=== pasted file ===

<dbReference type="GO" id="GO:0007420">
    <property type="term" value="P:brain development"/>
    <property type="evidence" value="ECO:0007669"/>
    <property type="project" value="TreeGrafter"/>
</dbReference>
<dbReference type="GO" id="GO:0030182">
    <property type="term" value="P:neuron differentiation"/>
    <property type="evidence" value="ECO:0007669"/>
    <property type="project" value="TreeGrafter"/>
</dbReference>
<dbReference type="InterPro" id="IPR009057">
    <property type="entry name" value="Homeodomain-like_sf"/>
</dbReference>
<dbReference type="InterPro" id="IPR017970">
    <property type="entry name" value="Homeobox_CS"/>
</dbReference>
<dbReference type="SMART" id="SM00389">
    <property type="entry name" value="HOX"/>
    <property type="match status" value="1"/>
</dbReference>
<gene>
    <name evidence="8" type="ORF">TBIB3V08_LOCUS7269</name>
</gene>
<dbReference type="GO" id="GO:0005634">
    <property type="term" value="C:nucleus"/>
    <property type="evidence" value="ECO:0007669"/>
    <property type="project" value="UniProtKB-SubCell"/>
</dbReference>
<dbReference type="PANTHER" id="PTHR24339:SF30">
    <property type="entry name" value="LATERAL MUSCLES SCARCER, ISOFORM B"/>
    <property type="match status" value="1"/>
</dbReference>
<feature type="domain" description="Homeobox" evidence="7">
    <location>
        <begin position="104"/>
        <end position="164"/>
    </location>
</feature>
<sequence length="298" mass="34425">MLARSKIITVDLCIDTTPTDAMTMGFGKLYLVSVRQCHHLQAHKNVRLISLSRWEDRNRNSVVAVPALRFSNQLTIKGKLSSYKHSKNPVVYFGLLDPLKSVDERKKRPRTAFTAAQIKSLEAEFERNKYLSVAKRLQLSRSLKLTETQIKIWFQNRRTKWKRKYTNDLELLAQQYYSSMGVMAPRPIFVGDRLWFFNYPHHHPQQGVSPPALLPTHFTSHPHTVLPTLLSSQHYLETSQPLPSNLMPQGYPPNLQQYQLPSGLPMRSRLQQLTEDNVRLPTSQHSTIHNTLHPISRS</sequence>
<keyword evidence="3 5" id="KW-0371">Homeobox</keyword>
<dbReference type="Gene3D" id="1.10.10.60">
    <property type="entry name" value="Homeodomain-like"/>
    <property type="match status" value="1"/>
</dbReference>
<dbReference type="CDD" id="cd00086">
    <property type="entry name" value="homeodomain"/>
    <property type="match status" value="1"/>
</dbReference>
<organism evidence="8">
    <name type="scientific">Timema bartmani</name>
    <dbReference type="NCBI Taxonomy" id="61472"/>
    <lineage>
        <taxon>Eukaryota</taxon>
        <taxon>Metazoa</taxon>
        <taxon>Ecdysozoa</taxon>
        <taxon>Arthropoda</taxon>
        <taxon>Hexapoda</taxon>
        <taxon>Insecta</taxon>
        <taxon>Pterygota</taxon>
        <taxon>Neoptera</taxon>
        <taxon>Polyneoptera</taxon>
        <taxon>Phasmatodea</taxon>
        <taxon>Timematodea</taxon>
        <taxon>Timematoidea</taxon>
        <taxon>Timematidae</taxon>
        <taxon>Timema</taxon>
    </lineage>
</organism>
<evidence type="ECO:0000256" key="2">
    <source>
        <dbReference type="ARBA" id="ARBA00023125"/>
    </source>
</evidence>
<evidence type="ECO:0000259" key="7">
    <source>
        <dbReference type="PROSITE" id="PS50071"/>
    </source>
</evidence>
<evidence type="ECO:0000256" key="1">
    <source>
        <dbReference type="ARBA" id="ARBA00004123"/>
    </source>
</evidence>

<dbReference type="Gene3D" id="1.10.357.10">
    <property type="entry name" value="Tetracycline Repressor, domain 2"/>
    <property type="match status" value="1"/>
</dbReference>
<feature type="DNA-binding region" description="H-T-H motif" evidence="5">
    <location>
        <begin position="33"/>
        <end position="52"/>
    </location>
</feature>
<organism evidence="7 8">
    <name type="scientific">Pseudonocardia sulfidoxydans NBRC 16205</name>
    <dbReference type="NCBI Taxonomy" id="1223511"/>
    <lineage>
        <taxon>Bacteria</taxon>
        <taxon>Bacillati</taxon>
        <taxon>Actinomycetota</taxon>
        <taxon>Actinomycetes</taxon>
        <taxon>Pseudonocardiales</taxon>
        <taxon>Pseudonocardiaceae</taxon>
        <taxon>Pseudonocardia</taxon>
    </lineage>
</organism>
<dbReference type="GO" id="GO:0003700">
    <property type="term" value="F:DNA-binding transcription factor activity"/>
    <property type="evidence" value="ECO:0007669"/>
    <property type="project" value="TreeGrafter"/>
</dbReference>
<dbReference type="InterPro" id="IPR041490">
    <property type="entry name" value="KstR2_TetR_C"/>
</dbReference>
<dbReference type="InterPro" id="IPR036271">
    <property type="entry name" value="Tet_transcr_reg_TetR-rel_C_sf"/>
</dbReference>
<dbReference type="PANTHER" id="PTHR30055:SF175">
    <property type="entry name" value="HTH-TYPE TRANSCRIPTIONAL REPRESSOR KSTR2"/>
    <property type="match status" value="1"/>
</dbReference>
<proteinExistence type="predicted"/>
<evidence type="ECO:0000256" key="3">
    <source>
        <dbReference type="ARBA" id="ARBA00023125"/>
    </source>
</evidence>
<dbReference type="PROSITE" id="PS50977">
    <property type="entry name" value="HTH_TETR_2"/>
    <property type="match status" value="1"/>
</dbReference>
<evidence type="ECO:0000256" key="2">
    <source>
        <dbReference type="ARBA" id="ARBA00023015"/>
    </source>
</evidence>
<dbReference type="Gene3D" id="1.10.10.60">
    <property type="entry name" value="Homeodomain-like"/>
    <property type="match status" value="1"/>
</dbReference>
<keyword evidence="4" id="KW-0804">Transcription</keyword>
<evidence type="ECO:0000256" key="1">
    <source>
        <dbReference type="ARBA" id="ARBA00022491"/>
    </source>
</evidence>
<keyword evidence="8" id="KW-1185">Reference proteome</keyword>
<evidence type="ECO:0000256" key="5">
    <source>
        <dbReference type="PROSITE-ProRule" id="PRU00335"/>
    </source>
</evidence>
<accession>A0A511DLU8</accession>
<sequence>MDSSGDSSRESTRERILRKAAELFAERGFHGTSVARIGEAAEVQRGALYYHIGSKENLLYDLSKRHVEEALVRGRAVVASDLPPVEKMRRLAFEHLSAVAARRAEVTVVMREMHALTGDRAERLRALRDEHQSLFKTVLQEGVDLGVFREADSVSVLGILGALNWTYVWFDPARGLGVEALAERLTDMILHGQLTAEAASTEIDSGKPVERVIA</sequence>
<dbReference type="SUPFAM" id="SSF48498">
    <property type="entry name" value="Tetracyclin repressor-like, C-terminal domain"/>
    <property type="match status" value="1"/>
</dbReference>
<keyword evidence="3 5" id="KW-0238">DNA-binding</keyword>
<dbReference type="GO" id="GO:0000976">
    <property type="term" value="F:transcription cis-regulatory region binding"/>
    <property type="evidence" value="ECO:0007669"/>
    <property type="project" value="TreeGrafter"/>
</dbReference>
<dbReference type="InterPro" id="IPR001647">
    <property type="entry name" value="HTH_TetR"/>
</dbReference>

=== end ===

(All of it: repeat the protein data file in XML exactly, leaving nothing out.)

<dbReference type="GO" id="GO:0007420">
    <property type="term" value="P:brain development"/>
    <property type="evidence" value="ECO:0007669"/>
    <property type="project" value="TreeGrafter"/>
</dbReference>
<dbReference type="GO" id="GO:0030182">
    <property type="term" value="P:neuron differentiation"/>
    <property type="evidence" value="ECO:0007669"/>
    <property type="project" value="TreeGrafter"/>
</dbReference>
<dbReference type="InterPro" id="IPR009057">
    <property type="entry name" value="Homeodomain-like_sf"/>
</dbReference>
<dbReference type="InterPro" id="IPR017970">
    <property type="entry name" value="Homeobox_CS"/>
</dbReference>
<dbReference type="SMART" id="SM00389">
    <property type="entry name" value="HOX"/>
    <property type="match status" value="1"/>
</dbReference>
<gene>
    <name evidence="8" type="ORF">TBIB3V08_LOCUS7269</name>
</gene>
<dbReference type="GO" id="GO:0005634">
    <property type="term" value="C:nucleus"/>
    <property type="evidence" value="ECO:0007669"/>
    <property type="project" value="UniProtKB-SubCell"/>
</dbReference>
<dbReference type="PANTHER" id="PTHR24339:SF30">
    <property type="entry name" value="LATERAL MUSCLES SCARCER, ISOFORM B"/>
    <property type="match status" value="1"/>
</dbReference>
<feature type="domain" description="Homeobox" evidence="7">
    <location>
        <begin position="104"/>
        <end position="164"/>
    </location>
</feature>
<sequence length="298" mass="34425">MLARSKIITVDLCIDTTPTDAMTMGFGKLYLVSVRQCHHLQAHKNVRLISLSRWEDRNRNSVVAVPALRFSNQLTIKGKLSSYKHSKNPVVYFGLLDPLKSVDERKKRPRTAFTAAQIKSLEAEFERNKYLSVAKRLQLSRSLKLTETQIKIWFQNRRTKWKRKYTNDLELLAQQYYSSMGVMAPRPIFVGDRLWFFNYPHHHPQQGVSPPALLPTHFTSHPHTVLPTLLSSQHYLETSQPLPSNLMPQGYPPNLQQYQLPSGLPMRSRLQQLTEDNVRLPTSQHSTIHNTLHPISRS</sequence>
<keyword evidence="3 5" id="KW-0371">Homeobox</keyword>
<dbReference type="Gene3D" id="1.10.10.60">
    <property type="entry name" value="Homeodomain-like"/>
    <property type="match status" value="1"/>
</dbReference>
<dbReference type="CDD" id="cd00086">
    <property type="entry name" value="homeodomain"/>
    <property type="match status" value="1"/>
</dbReference>
<organism evidence="8">
    <name type="scientific">Timema bartmani</name>
    <dbReference type="NCBI Taxonomy" id="61472"/>
    <lineage>
        <taxon>Eukaryota</taxon>
        <taxon>Metazoa</taxon>
        <taxon>Ecdysozoa</taxon>
        <taxon>Arthropoda</taxon>
        <taxon>Hexapoda</taxon>
        <taxon>Insecta</taxon>
        <taxon>Pterygota</taxon>
        <taxon>Neoptera</taxon>
        <taxon>Polyneoptera</taxon>
        <taxon>Phasmatodea</taxon>
        <taxon>Timematodea</taxon>
        <taxon>Timematoidea</taxon>
        <taxon>Timematidae</taxon>
        <taxon>Timema</taxon>
    </lineage>
</organism>
<evidence type="ECO:0000256" key="2">
    <source>
        <dbReference type="ARBA" id="ARBA00023125"/>
    </source>
</evidence>
<evidence type="ECO:0000259" key="7">
    <source>
        <dbReference type="PROSITE" id="PS50071"/>
    </source>
</evidence>
<evidence type="ECO:0000256" key="1">
    <source>
        <dbReference type="ARBA" id="ARBA00004123"/>
    </source>
</evidence>

<dbReference type="Gene3D" id="1.10.357.10">
    <property type="entry name" value="Tetracycline Repressor, domain 2"/>
    <property type="match status" value="1"/>
</dbReference>
<feature type="DNA-binding region" description="H-T-H motif" evidence="5">
    <location>
        <begin position="33"/>
        <end position="52"/>
    </location>
</feature>
<organism evidence="7 8">
    <name type="scientific">Pseudonocardia sulfidoxydans NBRC 16205</name>
    <dbReference type="NCBI Taxonomy" id="1223511"/>
    <lineage>
        <taxon>Bacteria</taxon>
        <taxon>Bacillati</taxon>
        <taxon>Actinomycetota</taxon>
        <taxon>Actinomycetes</taxon>
        <taxon>Pseudonocardiales</taxon>
        <taxon>Pseudonocardiaceae</taxon>
        <taxon>Pseudonocardia</taxon>
    </lineage>
</organism>
<dbReference type="GO" id="GO:0003700">
    <property type="term" value="F:DNA-binding transcription factor activity"/>
    <property type="evidence" value="ECO:0007669"/>
    <property type="project" value="TreeGrafter"/>
</dbReference>
<dbReference type="InterPro" id="IPR041490">
    <property type="entry name" value="KstR2_TetR_C"/>
</dbReference>
<dbReference type="InterPro" id="IPR036271">
    <property type="entry name" value="Tet_transcr_reg_TetR-rel_C_sf"/>
</dbReference>
<dbReference type="PANTHER" id="PTHR30055:SF175">
    <property type="entry name" value="HTH-TYPE TRANSCRIPTIONAL REPRESSOR KSTR2"/>
    <property type="match status" value="1"/>
</dbReference>
<proteinExistence type="predicted"/>
<evidence type="ECO:0000256" key="3">
    <source>
        <dbReference type="ARBA" id="ARBA00023125"/>
    </source>
</evidence>
<dbReference type="PROSITE" id="PS50977">
    <property type="entry name" value="HTH_TETR_2"/>
    <property type="match status" value="1"/>
</dbReference>
<evidence type="ECO:0000256" key="2">
    <source>
        <dbReference type="ARBA" id="ARBA00023015"/>
    </source>
</evidence>
<dbReference type="Gene3D" id="1.10.10.60">
    <property type="entry name" value="Homeodomain-like"/>
    <property type="match status" value="1"/>
</dbReference>
<keyword evidence="4" id="KW-0804">Transcription</keyword>
<evidence type="ECO:0000256" key="1">
    <source>
        <dbReference type="ARBA" id="ARBA00022491"/>
    </source>
</evidence>
<keyword evidence="8" id="KW-1185">Reference proteome</keyword>
<evidence type="ECO:0000256" key="5">
    <source>
        <dbReference type="PROSITE-ProRule" id="PRU00335"/>
    </source>
</evidence>
<accession>A0A511DLU8</accession>
<sequence>MDSSGDSSRESTRERILRKAAELFAERGFHGTSVARIGEAAEVQRGALYYHIGSKENLLYDLSKRHVEEALVRGRAVVASDLPPVEKMRRLAFEHLSAVAARRAEVTVVMREMHALTGDRAERLRALRDEHQSLFKTVLQEGVDLGVFREADSVSVLGILGALNWTYVWFDPARGLGVEALAERLTDMILHGQLTAEAASTEIDSGKPVERVIA</sequence>
<dbReference type="SUPFAM" id="SSF48498">
    <property type="entry name" value="Tetracyclin repressor-like, C-terminal domain"/>
    <property type="match status" value="1"/>
</dbReference>
<keyword evidence="3 5" id="KW-0238">DNA-binding</keyword>
<dbReference type="GO" id="GO:0000976">
    <property type="term" value="F:transcription cis-regulatory region binding"/>
    <property type="evidence" value="ECO:0007669"/>
    <property type="project" value="TreeGrafter"/>
</dbReference>
<dbReference type="InterPro" id="IPR001647">
    <property type="entry name" value="HTH_TetR"/>
</dbReference>